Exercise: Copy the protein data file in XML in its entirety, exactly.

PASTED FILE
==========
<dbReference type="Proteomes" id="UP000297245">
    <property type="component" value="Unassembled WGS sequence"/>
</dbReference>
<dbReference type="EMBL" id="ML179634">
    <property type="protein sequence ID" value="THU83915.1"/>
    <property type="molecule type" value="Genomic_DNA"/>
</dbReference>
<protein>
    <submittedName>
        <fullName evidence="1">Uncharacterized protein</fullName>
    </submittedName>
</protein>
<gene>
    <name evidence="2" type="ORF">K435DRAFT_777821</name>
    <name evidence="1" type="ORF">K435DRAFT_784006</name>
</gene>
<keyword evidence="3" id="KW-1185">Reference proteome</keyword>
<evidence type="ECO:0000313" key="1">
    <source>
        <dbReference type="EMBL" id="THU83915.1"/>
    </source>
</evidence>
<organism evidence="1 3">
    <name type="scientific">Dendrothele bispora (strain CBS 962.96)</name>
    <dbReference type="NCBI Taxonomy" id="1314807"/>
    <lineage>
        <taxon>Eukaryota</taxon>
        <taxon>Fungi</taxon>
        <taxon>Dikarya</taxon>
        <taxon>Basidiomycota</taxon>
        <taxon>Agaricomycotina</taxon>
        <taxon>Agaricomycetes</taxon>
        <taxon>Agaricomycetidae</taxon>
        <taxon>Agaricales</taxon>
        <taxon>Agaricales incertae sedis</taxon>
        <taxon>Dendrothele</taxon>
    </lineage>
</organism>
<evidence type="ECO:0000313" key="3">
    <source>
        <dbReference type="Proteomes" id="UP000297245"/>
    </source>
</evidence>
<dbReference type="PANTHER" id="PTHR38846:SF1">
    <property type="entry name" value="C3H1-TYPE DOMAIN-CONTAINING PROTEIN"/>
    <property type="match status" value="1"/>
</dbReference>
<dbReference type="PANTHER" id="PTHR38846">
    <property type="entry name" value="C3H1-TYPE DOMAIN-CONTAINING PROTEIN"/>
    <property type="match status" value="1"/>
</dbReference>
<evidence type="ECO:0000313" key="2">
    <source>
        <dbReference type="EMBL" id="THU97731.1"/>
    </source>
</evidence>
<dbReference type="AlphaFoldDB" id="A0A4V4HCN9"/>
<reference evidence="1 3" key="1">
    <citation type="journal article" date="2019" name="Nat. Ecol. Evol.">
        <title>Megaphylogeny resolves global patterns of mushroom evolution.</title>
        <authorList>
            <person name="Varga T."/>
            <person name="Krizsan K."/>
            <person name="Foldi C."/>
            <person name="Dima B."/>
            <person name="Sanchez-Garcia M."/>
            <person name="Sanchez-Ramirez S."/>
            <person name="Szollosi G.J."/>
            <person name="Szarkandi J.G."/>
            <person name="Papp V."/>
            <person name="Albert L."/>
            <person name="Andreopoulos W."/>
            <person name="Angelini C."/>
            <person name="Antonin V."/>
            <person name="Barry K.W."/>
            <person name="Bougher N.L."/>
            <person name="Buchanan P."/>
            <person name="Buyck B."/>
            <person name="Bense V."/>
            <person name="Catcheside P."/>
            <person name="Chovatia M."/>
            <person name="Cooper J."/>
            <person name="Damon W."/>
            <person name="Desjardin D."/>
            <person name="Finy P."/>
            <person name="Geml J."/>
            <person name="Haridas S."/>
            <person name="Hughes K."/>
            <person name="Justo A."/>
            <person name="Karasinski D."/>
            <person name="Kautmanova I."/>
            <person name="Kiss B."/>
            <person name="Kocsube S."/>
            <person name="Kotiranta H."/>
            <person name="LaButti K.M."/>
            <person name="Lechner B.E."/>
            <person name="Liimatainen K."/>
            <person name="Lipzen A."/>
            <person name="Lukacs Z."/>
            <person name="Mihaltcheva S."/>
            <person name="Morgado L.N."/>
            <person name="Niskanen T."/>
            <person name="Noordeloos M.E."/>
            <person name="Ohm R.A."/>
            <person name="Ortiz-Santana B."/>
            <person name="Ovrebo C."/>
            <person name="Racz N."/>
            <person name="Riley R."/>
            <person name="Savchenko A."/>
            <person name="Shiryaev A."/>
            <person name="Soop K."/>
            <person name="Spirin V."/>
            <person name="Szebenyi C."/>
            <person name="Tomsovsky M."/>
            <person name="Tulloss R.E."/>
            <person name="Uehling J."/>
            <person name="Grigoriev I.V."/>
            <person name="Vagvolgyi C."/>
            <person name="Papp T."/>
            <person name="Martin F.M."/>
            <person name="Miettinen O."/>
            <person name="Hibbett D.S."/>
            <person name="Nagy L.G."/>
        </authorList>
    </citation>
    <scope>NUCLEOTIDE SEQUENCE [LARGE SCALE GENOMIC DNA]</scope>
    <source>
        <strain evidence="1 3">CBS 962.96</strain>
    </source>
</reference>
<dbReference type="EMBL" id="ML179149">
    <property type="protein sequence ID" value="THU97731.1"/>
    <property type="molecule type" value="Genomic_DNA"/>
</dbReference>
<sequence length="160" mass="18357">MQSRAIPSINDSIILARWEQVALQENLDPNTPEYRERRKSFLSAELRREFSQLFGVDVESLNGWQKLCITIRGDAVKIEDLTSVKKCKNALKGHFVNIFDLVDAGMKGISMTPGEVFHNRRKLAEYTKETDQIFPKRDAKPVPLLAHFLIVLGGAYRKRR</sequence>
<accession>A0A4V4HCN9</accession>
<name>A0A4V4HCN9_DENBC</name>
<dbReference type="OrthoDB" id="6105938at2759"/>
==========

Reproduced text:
<dbReference type="Proteomes" id="UP000297245">
    <property type="component" value="Unassembled WGS sequence"/>
</dbReference>
<dbReference type="EMBL" id="ML179634">
    <property type="protein sequence ID" value="THU83915.1"/>
    <property type="molecule type" value="Genomic_DNA"/>
</dbReference>
<protein>
    <submittedName>
        <fullName evidence="1">Uncharacterized protein</fullName>
    </submittedName>
</protein>
<gene>
    <name evidence="2" type="ORF">K435DRAFT_777821</name>
    <name evidence="1" type="ORF">K435DRAFT_784006</name>
</gene>
<keyword evidence="3" id="KW-1185">Reference proteome</keyword>
<evidence type="ECO:0000313" key="1">
    <source>
        <dbReference type="EMBL" id="THU83915.1"/>
    </source>
</evidence>
<organism evidence="1 3">
    <name type="scientific">Dendrothele bispora (strain CBS 962.96)</name>
    <dbReference type="NCBI Taxonomy" id="1314807"/>
    <lineage>
        <taxon>Eukaryota</taxon>
        <taxon>Fungi</taxon>
        <taxon>Dikarya</taxon>
        <taxon>Basidiomycota</taxon>
        <taxon>Agaricomycotina</taxon>
        <taxon>Agaricomycetes</taxon>
        <taxon>Agaricomycetidae</taxon>
        <taxon>Agaricales</taxon>
        <taxon>Agaricales incertae sedis</taxon>
        <taxon>Dendrothele</taxon>
    </lineage>
</organism>
<evidence type="ECO:0000313" key="3">
    <source>
        <dbReference type="Proteomes" id="UP000297245"/>
    </source>
</evidence>
<dbReference type="PANTHER" id="PTHR38846:SF1">
    <property type="entry name" value="C3H1-TYPE DOMAIN-CONTAINING PROTEIN"/>
    <property type="match status" value="1"/>
</dbReference>
<dbReference type="PANTHER" id="PTHR38846">
    <property type="entry name" value="C3H1-TYPE DOMAIN-CONTAINING PROTEIN"/>
    <property type="match status" value="1"/>
</dbReference>
<evidence type="ECO:0000313" key="2">
    <source>
        <dbReference type="EMBL" id="THU97731.1"/>
    </source>
</evidence>
<dbReference type="AlphaFoldDB" id="A0A4V4HCN9"/>
<reference evidence="1 3" key="1">
    <citation type="journal article" date="2019" name="Nat. Ecol. Evol.">
        <title>Megaphylogeny resolves global patterns of mushroom evolution.</title>
        <authorList>
            <person name="Varga T."/>
            <person name="Krizsan K."/>
            <person name="Foldi C."/>
            <person name="Dima B."/>
            <person name="Sanchez-Garcia M."/>
            <person name="Sanchez-Ramirez S."/>
            <person name="Szollosi G.J."/>
            <person name="Szarkandi J.G."/>
            <person name="Papp V."/>
            <person name="Albert L."/>
            <person name="Andreopoulos W."/>
            <person name="Angelini C."/>
            <person name="Antonin V."/>
            <person name="Barry K.W."/>
            <person name="Bougher N.L."/>
            <person name="Buchanan P."/>
            <person name="Buyck B."/>
            <person name="Bense V."/>
            <person name="Catcheside P."/>
            <person name="Chovatia M."/>
            <person name="Cooper J."/>
            <person name="Damon W."/>
            <person name="Desjardin D."/>
            <person name="Finy P."/>
            <person name="Geml J."/>
            <person name="Haridas S."/>
            <person name="Hughes K."/>
            <person name="Justo A."/>
            <person name="Karasinski D."/>
            <person name="Kautmanova I."/>
            <person name="Kiss B."/>
            <person name="Kocsube S."/>
            <person name="Kotiranta H."/>
            <person name="LaButti K.M."/>
            <person name="Lechner B.E."/>
            <person name="Liimatainen K."/>
            <person name="Lipzen A."/>
            <person name="Lukacs Z."/>
            <person name="Mihaltcheva S."/>
            <person name="Morgado L.N."/>
            <person name="Niskanen T."/>
            <person name="Noordeloos M.E."/>
            <person name="Ohm R.A."/>
            <person name="Ortiz-Santana B."/>
            <person name="Ovrebo C."/>
            <person name="Racz N."/>
            <person name="Riley R."/>
            <person name="Savchenko A."/>
            <person name="Shiryaev A."/>
            <person name="Soop K."/>
            <person name="Spirin V."/>
            <person name="Szebenyi C."/>
            <person name="Tomsovsky M."/>
            <person name="Tulloss R.E."/>
            <person name="Uehling J."/>
            <person name="Grigoriev I.V."/>
            <person name="Vagvolgyi C."/>
            <person name="Papp T."/>
            <person name="Martin F.M."/>
            <person name="Miettinen O."/>
            <person name="Hibbett D.S."/>
            <person name="Nagy L.G."/>
        </authorList>
    </citation>
    <scope>NUCLEOTIDE SEQUENCE [LARGE SCALE GENOMIC DNA]</scope>
    <source>
        <strain evidence="1 3">CBS 962.96</strain>
    </source>
</reference>
<dbReference type="EMBL" id="ML179149">
    <property type="protein sequence ID" value="THU97731.1"/>
    <property type="molecule type" value="Genomic_DNA"/>
</dbReference>
<sequence length="160" mass="18357">MQSRAIPSINDSIILARWEQVALQENLDPNTPEYRERRKSFLSAELRREFSQLFGVDVESLNGWQKLCITIRGDAVKIEDLTSVKKCKNALKGHFVNIFDLVDAGMKGISMTPGEVFHNRRKLAEYTKETDQIFPKRDAKPVPLLAHFLIVLGGAYRKRR</sequence>
<accession>A0A4V4HCN9</accession>
<name>A0A4V4HCN9_DENBC</name>
<dbReference type="OrthoDB" id="6105938at2759"/>